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Brandeis University withdraws planned honorary degree for Islam critic Ayaan Hirsi Ali

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This 2007 photo shows Ayaan Hirsi Ali, writer of the film 'Submission,' which criticized the treatment of women in traditional Islam and led to the murder of Dutch film director Theo Van Gogh. Brandeis University announced Tuesday it was withdrawing a planned honorary degree from Ali. (AP Photo/Shiho Fukada)

Brandeis University in Massachusetts announced Tuesday that it had withdrawn the planned awarding of an honorary degree to Ayaan Hirsi Ali, a staunch critic of Islam and its treatment of women, after protests from students and faculty. 

The university said in a statement posted online that the decision had been made after a discussion between Ali and university President Frederick Lawrence. 

"She is a compelling public figure and advocate for women's rights, and we respect and appreciate her work to protect and defend the rights of women and girls throughout the world," said the university's statement. "That said, we cannot overlook certain of her past statements that are inconsistent with Brandeis University's core values."

Ali, a member of the Dutch Parliament from 2003 to 2006, has been quoted as making comments critical of Islam. That includes a 2007 interview with Reason Magazine in which she said of the religion, "Once it's defeated, it can mutate into something peaceful. It's very difficult to even talk about peace now. They're not interested in peace. I think that we are at war with Islam. And there's no middle ground in wars."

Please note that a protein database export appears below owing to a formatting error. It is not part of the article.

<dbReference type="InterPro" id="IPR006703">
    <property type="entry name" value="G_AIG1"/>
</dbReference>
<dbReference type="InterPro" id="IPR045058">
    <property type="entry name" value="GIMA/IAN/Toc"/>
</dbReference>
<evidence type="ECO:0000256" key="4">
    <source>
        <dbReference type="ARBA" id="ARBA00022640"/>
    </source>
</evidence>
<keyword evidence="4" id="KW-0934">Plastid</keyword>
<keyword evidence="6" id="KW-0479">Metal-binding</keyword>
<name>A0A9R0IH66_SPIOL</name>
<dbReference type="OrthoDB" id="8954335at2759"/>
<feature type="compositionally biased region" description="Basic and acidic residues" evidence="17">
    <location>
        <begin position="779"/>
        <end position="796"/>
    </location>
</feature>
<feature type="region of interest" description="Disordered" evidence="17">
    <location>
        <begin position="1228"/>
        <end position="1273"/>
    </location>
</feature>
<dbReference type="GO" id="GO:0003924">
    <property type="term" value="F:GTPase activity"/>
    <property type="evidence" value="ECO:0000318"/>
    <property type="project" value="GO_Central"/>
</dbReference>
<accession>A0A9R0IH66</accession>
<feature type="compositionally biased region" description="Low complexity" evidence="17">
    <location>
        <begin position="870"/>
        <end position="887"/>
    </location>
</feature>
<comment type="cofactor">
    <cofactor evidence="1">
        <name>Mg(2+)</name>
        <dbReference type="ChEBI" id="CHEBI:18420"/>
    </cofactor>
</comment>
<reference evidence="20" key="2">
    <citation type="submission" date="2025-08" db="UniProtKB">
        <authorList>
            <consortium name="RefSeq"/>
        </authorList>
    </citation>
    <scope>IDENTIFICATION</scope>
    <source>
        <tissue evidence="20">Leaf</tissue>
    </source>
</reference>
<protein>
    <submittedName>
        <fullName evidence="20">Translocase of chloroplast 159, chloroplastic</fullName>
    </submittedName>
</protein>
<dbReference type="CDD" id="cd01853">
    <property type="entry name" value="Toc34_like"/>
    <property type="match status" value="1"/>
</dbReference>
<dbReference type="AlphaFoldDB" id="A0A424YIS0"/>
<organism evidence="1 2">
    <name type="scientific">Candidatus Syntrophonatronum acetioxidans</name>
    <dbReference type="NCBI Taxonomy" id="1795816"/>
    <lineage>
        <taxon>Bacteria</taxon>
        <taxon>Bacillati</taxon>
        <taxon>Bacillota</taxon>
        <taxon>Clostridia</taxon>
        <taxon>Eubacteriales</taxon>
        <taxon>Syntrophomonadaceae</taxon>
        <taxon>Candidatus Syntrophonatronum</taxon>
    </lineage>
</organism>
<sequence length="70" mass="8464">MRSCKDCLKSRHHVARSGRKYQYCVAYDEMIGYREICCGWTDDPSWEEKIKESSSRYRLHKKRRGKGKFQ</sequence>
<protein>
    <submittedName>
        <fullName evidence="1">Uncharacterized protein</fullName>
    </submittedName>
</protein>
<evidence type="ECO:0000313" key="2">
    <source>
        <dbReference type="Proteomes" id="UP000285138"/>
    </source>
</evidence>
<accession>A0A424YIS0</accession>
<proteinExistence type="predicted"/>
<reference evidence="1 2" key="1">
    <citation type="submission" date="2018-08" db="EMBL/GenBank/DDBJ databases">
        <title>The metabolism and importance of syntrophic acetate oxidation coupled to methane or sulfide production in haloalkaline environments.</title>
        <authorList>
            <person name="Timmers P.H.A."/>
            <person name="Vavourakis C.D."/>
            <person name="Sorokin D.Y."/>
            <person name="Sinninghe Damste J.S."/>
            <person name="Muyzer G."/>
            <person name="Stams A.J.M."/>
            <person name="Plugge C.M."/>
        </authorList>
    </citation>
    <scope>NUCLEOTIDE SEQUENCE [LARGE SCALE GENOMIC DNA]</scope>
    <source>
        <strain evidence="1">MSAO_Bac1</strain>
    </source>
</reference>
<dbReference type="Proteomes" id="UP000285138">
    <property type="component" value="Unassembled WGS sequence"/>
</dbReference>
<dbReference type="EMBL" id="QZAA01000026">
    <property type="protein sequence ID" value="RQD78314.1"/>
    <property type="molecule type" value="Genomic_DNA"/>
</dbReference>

Ali was raised in a strict Muslim family, but after surviving a civil war, genital mutilation, beatings and an arranged marriage, she renounced the faith in her 30s. She has not commented publicly on the issue of the honorary degree. 

In 2007, Ali helped establish the AHA Foundation, which works to protect and defend the rights of women in the West from oppression justified by religion and culture, according to its website. The foundation also strives to protect basic rights and freedoms of women and girls. This includes control of their own bodies, access to an education and the ability to work outside the home and control their own income, the website says.

More than 85 of about 350 faculty members at Brandeis signed a letter asking for Ali to be removed from the list of honorary degree recipients. And an online petition created Monday by students at the school of 5,800 had gathered thousands of signatures from inside and outside the university as of Tuesday afternoon.

"This is a real slap in the face to Muslim students," said senior Sarah Fahmy, a member of the Muslim Student Association who created the petition said before the university withdrew the honor.

"But it's not just the Muslim community that is upset but students and faculty of all religious beliefs," she said. "A university that prides itself on social justice and equality should not hold up someone who is an outright Islamophobic."

Thomas Doherty, chairman of American studies, refused to sign the faculty letter. He said it would have been great for the university to honor "such a courageous fighter for human freedom and women's rights, who has put her life at risk for those values."

Bernard Macy, a 1979 Brandeis graduate, sent an email this week to university President Frederick Lawrence and several members of the faculty saying, "Thank you for recognizing Ayaan Hirsi Ali for defending Muslim women against Islamist honor violence."

But Ibrahim Hooper, a spokesman for the Council on American-Islamic Relations, the nation's largest Muslim advocacy group, said, "It is unconscionable that such a prestigious university would honor someone with such openly hateful views."

The organization sent a letter to university President Frederick Lawrence on Tuesday requesting that it drop plans to honor Ali.

"This makes Muslim students feel very uneasy," Joseph Lumbard, chairman of Islamic and Middle Eastern studies, said in an interview. "They feel unwelcome here."

The Associated Press contributed to this report. 

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